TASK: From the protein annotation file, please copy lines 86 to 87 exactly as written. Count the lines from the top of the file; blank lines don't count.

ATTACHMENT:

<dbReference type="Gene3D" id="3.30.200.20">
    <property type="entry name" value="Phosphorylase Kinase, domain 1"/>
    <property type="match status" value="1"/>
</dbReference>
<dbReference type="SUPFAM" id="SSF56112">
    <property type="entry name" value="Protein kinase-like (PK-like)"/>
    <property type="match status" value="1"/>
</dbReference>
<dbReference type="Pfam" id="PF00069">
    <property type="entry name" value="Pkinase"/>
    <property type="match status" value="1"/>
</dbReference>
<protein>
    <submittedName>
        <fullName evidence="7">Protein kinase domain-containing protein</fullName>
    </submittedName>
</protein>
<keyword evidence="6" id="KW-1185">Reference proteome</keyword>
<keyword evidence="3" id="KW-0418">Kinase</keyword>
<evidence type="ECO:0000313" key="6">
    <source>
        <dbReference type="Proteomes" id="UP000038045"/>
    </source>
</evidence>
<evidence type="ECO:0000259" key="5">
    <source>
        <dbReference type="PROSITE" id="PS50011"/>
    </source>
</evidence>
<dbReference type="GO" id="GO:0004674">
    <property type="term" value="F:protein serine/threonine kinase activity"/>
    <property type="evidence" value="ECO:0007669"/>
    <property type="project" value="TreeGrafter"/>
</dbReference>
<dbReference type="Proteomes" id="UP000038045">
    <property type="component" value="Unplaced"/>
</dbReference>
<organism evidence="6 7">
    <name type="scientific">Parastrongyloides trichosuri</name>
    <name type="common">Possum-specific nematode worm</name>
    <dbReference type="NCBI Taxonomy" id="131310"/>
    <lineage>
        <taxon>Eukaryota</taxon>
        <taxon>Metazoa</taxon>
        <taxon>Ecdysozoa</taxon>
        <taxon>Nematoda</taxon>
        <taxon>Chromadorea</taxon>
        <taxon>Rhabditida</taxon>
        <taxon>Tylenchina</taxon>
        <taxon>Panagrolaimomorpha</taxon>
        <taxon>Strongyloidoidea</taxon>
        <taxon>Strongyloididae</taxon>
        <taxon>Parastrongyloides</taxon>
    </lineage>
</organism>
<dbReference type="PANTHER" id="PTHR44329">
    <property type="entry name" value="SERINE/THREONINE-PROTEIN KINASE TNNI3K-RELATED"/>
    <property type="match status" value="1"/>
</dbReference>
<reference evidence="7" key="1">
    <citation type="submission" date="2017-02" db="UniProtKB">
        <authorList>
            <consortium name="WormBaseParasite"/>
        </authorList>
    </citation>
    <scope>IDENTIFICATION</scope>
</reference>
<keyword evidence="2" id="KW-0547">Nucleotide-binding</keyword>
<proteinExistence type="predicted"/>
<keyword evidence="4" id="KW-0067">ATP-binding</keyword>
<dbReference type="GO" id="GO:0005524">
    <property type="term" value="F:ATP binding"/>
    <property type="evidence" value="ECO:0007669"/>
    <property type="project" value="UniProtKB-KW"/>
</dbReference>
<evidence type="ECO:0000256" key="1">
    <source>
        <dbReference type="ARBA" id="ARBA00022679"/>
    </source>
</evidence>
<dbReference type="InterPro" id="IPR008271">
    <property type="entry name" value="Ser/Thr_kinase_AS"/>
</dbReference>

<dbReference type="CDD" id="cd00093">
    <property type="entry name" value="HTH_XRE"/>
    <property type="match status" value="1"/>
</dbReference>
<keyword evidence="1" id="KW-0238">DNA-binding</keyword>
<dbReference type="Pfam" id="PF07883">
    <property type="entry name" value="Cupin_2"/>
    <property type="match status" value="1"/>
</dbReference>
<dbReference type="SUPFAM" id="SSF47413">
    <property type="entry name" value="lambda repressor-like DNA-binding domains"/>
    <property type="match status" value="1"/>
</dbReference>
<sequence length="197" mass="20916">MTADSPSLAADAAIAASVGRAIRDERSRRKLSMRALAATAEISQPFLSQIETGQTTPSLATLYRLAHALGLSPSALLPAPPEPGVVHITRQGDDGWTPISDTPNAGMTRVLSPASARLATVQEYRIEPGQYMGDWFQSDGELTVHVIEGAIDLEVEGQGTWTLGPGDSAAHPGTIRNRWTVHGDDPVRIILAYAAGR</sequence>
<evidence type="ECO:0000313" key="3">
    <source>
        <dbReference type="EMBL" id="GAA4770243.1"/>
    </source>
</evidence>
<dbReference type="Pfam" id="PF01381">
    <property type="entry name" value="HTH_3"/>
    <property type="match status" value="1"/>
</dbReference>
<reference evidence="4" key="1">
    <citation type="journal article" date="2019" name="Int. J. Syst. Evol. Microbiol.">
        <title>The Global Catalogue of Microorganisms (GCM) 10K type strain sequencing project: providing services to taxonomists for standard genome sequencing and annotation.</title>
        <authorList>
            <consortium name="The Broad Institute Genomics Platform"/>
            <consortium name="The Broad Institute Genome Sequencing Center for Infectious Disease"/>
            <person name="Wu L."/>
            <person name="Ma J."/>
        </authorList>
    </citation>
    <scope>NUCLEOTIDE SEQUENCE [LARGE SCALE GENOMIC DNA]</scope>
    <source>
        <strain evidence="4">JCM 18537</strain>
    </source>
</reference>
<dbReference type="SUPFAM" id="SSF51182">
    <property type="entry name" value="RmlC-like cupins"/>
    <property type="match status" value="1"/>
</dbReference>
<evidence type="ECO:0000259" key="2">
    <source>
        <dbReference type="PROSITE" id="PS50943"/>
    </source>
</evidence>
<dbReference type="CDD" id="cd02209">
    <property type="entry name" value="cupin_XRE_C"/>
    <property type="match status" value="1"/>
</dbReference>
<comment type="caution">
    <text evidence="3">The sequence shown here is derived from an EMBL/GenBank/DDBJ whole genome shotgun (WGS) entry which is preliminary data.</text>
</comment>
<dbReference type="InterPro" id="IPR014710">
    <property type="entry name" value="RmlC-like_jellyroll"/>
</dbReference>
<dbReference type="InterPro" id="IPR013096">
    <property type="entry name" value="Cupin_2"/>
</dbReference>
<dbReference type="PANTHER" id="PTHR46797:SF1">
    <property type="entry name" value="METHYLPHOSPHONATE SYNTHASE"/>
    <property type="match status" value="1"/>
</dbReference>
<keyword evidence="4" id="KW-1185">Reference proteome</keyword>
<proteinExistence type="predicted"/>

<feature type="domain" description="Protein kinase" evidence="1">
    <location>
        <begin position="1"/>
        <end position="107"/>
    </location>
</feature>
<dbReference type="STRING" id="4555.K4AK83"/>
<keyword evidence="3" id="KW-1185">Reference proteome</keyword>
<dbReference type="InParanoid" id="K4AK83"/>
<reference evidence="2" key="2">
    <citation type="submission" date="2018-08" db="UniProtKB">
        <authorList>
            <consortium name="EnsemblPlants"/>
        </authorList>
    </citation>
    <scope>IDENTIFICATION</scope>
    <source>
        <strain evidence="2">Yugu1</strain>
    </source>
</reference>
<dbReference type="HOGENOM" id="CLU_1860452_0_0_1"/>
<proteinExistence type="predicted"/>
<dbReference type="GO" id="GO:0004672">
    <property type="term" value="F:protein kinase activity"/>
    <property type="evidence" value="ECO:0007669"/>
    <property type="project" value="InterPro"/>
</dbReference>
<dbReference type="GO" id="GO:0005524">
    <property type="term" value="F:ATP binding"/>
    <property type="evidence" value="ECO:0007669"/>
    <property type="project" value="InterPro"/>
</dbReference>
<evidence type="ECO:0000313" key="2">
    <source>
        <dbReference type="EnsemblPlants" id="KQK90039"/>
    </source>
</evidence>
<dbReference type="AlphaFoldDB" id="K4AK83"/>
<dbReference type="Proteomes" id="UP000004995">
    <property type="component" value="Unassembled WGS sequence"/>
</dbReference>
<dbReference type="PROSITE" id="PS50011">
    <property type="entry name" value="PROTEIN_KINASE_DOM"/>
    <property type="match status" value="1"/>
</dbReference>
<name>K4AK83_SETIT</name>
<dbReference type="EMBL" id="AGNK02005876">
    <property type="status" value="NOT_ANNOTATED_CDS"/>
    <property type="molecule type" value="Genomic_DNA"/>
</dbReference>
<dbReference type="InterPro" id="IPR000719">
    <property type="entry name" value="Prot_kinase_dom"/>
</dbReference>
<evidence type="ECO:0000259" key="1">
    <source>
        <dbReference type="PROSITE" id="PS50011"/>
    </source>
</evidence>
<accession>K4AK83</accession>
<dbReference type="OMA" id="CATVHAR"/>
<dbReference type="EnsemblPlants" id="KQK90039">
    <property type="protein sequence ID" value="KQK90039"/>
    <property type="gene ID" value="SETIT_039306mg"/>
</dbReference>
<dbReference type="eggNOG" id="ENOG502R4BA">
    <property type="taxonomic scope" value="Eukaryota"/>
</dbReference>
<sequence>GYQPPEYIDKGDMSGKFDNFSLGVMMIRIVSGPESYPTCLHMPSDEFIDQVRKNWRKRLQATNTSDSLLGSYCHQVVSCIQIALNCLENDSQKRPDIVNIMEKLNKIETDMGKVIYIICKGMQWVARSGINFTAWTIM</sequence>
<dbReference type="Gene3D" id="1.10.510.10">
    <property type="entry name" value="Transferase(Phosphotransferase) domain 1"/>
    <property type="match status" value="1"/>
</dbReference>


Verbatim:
    <property type="match status" value="1"/>
</dbReference>